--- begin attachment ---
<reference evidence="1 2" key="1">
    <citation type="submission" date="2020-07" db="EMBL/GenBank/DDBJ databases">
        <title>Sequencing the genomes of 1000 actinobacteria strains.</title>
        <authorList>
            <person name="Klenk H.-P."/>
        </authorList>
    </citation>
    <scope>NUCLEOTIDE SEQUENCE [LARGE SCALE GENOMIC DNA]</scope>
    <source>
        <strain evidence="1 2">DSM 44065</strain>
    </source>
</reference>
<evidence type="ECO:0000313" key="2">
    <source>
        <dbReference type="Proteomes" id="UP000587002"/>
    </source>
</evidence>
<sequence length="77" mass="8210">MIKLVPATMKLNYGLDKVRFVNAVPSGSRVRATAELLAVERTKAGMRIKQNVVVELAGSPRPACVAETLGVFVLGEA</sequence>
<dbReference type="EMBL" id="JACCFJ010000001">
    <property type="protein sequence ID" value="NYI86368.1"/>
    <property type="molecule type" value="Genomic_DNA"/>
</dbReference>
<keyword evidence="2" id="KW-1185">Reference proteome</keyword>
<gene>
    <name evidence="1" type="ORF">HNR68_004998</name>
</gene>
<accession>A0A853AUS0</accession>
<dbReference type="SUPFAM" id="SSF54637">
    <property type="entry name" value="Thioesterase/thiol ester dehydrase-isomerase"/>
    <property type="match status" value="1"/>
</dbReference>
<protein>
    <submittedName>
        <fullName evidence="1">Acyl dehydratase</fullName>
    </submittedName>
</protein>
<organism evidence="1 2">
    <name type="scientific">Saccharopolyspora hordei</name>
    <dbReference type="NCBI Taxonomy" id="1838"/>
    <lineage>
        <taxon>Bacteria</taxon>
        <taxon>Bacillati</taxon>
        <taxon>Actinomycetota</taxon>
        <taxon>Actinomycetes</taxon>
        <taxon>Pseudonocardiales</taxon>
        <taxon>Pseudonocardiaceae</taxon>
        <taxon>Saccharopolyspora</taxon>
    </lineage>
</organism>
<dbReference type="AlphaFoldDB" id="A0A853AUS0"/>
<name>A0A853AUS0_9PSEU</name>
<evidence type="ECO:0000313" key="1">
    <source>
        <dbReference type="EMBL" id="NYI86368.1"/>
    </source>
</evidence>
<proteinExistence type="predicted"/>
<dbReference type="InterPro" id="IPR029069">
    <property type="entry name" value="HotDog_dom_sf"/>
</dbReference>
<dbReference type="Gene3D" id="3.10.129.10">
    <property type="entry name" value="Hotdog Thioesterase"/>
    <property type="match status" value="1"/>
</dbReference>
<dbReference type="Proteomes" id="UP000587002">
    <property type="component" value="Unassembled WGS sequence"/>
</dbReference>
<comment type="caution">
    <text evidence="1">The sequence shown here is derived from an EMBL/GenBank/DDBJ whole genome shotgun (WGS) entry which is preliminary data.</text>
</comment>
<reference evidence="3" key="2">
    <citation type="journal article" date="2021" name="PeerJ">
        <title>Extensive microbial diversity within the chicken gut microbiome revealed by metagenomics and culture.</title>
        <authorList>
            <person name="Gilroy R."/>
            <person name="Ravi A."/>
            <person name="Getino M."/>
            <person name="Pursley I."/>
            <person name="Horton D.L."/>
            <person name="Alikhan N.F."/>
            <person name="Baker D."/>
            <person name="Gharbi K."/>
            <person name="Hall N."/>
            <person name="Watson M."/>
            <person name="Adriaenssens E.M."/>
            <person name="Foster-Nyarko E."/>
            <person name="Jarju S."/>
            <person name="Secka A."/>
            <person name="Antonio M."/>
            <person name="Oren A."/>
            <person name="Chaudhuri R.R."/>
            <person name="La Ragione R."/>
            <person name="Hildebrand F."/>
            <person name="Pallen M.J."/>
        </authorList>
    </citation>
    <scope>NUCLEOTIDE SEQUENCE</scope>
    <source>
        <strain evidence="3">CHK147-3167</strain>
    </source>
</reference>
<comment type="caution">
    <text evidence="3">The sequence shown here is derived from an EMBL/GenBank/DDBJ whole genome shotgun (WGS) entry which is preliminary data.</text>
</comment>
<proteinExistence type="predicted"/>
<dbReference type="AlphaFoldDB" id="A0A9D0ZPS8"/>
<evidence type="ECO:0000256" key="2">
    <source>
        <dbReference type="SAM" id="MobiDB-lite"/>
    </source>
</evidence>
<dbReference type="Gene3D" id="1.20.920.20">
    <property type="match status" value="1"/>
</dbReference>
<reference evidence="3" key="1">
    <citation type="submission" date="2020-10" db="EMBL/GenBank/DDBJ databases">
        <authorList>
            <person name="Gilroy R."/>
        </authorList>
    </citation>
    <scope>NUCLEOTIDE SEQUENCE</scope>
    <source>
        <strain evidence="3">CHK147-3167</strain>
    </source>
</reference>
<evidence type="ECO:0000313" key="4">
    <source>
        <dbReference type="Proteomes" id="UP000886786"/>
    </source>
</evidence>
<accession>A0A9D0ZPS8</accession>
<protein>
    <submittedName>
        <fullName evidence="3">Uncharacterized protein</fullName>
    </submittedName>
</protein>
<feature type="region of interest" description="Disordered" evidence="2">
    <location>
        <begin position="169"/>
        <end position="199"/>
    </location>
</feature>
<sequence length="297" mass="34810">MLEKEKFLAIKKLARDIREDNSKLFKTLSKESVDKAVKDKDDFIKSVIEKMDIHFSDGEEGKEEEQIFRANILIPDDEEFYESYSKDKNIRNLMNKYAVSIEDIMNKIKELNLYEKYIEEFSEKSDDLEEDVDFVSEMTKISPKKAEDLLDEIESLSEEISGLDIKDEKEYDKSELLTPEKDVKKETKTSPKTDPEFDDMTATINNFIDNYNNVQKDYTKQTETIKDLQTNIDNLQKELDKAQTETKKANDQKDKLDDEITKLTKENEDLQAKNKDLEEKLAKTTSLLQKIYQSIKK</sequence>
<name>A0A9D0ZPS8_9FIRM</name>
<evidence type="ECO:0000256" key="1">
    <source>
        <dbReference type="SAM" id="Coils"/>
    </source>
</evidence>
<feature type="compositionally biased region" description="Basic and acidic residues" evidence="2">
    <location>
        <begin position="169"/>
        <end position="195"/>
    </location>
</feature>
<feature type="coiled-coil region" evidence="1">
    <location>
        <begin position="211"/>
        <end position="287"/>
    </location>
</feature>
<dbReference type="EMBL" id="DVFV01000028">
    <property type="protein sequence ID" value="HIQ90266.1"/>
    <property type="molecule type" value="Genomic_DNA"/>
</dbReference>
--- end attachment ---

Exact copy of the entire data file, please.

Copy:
<reference evidence="1 2" key="1">
    <citation type="submission" date="2020-07" db="EMBL/GenBank/DDBJ databases">
        <title>Sequencing the genomes of 1000 actinobacteria strains.</title>
        <authorList>
            <person name="Klenk H.-P."/>
        </authorList>
    </citation>
    <scope>NUCLEOTIDE SEQUENCE [LARGE SCALE GENOMIC DNA]</scope>
    <source>
        <strain evidence="1 2">DSM 44065</strain>
    </source>
</reference>
<evidence type="ECO:0000313" key="2">
    <source>
        <dbReference type="Proteomes" id="UP000587002"/>
    </source>
</evidence>
<sequence length="77" mass="8210">MIKLVPATMKLNYGLDKVRFVNAVPSGSRVRATAELLAVERTKAGMRIKQNVVVELAGSPRPACVAETLGVFVLGEA</sequence>
<dbReference type="EMBL" id="JACCFJ010000001">
    <property type="protein sequence ID" value="NYI86368.1"/>
    <property type="molecule type" value="Genomic_DNA"/>
</dbReference>
<keyword evidence="2" id="KW-1185">Reference proteome</keyword>
<gene>
    <name evidence="1" type="ORF">HNR68_004998</name>
</gene>
<accession>A0A853AUS0</accession>
<dbReference type="SUPFAM" id="SSF54637">
    <property type="entry name" value="Thioesterase/thiol ester dehydrase-isomerase"/>
    <property type="match status" value="1"/>
</dbReference>
<protein>
    <submittedName>
        <fullName evidence="1">Acyl dehydratase</fullName>
    </submittedName>
</protein>
<organism evidence="1 2">
    <name type="scientific">Saccharopolyspora hordei</name>
    <dbReference type="NCBI Taxonomy" id="1838"/>
    <lineage>
        <taxon>Bacteria</taxon>
        <taxon>Bacillati</taxon>
        <taxon>Actinomycetota</taxon>
        <taxon>Actinomycetes</taxon>
        <taxon>Pseudonocardiales</taxon>
        <taxon>Pseudonocardiaceae</taxon>
        <taxon>Saccharopolyspora</taxon>
    </lineage>
</organism>
<dbReference type="AlphaFoldDB" id="A0A853AUS0"/>
<name>A0A853AUS0_9PSEU</name>
<evidence type="ECO:0000313" key="1">
    <source>
        <dbReference type="EMBL" id="NYI86368.1"/>
    </source>
</evidence>
<proteinExistence type="predicted"/>
<dbReference type="InterPro" id="IPR029069">
    <property type="entry name" value="HotDog_dom_sf"/>
</dbReference>
<dbReference type="Gene3D" id="3.10.129.10">
    <property type="entry name" value="Hotdog Thioesterase"/>
    <property type="match status" value="1"/>
</dbReference>
<dbReference type="Proteomes" id="UP000587002">
    <property type="component" value="Unassembled WGS sequence"/>
</dbReference>
<comment type="caution">
    <text evidence="1">The sequence shown here is derived from an EMBL/GenBank/DDBJ whole genome shotgun (WGS) entry which is preliminary data.</text>
</comment>
<reference evidence="3" key="2">
    <citation type="journal article" date="2021" name="PeerJ">
        <title>Extensive microbial diversity within the chicken gut microbiome revealed by metagenomics and culture.</title>
        <authorList>
            <person name="Gilroy R."/>
            <person name="Ravi A."/>
            <person name="Getino M."/>
            <person name="Pursley I."/>
            <person name="Horton D.L."/>
            <person name="Alikhan N.F."/>
            <person name="Baker D."/>
            <person name="Gharbi K."/>
            <person name="Hall N."/>
            <person name="Watson M."/>
            <person name="Adriaenssens E.M."/>
            <person name="Foster-Nyarko E."/>
            <person name="Jarju S."/>
            <person name="Secka A."/>
            <person name="Antonio M."/>
            <person name="Oren A."/>
            <person name="Chaudhuri R.R."/>
            <person name="La Ragione R."/>
            <person name="Hildebrand F."/>
            <person name="Pallen M.J."/>
        </authorList>
    </citation>
    <scope>NUCLEOTIDE SEQUENCE</scope>
    <source>
        <strain evidence="3">CHK147-3167</strain>
    </source>
</reference>
<comment type="caution">
    <text evidence="3">The sequence shown here is derived from an EMBL/GenBank/DDBJ whole genome shotgun (WGS) entry which is preliminary data.</text>
</comment>
<proteinExistence type="predicted"/>
<dbReference type="AlphaFoldDB" id="A0A9D0ZPS8"/>
<evidence type="ECO:0000256" key="2">
    <source>
        <dbReference type="SAM" id="MobiDB-lite"/>
    </source>
</evidence>
<dbReference type="Gene3D" id="1.20.920.20">
    <property type="match status" value="1"/>
</dbReference>
<reference evidence="3" key="1">
    <citation type="submission" date="2020-10" db="EMBL/GenBank/DDBJ databases">
        <authorList>
            <person name="Gilroy R."/>
        </authorList>
    </citation>
    <scope>NUCLEOTIDE SEQUENCE</scope>
    <source>
        <strain evidence="3">CHK147-3167</strain>
    </source>
</reference>
<evidence type="ECO:0000313" key="4">
    <source>
        <dbReference type="Proteomes" id="UP000886786"/>
    </source>
</evidence>
<accession>A0A9D0ZPS8</accession>
<protein>
    <submittedName>
        <fullName evidence="3">Uncharacterized protein</fullName>
    </submittedName>
</protein>
<feature type="region of interest" description="Disordered" evidence="2">
    <location>
        <begin position="169"/>
        <end position="199"/>
    </location>
</feature>
<sequence length="297" mass="34810">MLEKEKFLAIKKLARDIREDNSKLFKTLSKESVDKAVKDKDDFIKSVIEKMDIHFSDGEEGKEEEQIFRANILIPDDEEFYESYSKDKNIRNLMNKYAVSIEDIMNKIKELNLYEKYIEEFSEKSDDLEEDVDFVSEMTKISPKKAEDLLDEIESLSEEISGLDIKDEKEYDKSELLTPEKDVKKETKTSPKTDPEFDDMTATINNFIDNYNNVQKDYTKQTETIKDLQTNIDNLQKELDKAQTETKKANDQKDKLDDEITKLTKENEDLQAKNKDLEEKLAKTTSLLQKIYQSIKK</sequence>
<name>A0A9D0ZPS8_9FIRM</name>
<evidence type="ECO:0000256" key="1">
    <source>
        <dbReference type="SAM" id="Coils"/>
    </source>
</evidence>
<feature type="compositionally biased region" description="Basic and acidic residues" evidence="2">
    <location>
        <begin position="169"/>
        <end position="195"/>
    </location>
</feature>
<feature type="coiled-coil region" evidence="1">
    <location>
        <begin position="211"/>
        <end position="287"/>
    </location>
</feature>
<dbReference type="EMBL" id="DVFV01000028">
    <property type="protein sequence ID" value="HIQ90266.1"/>
    <property type="molecule type" value="Genomic_DNA"/>
</dbReference>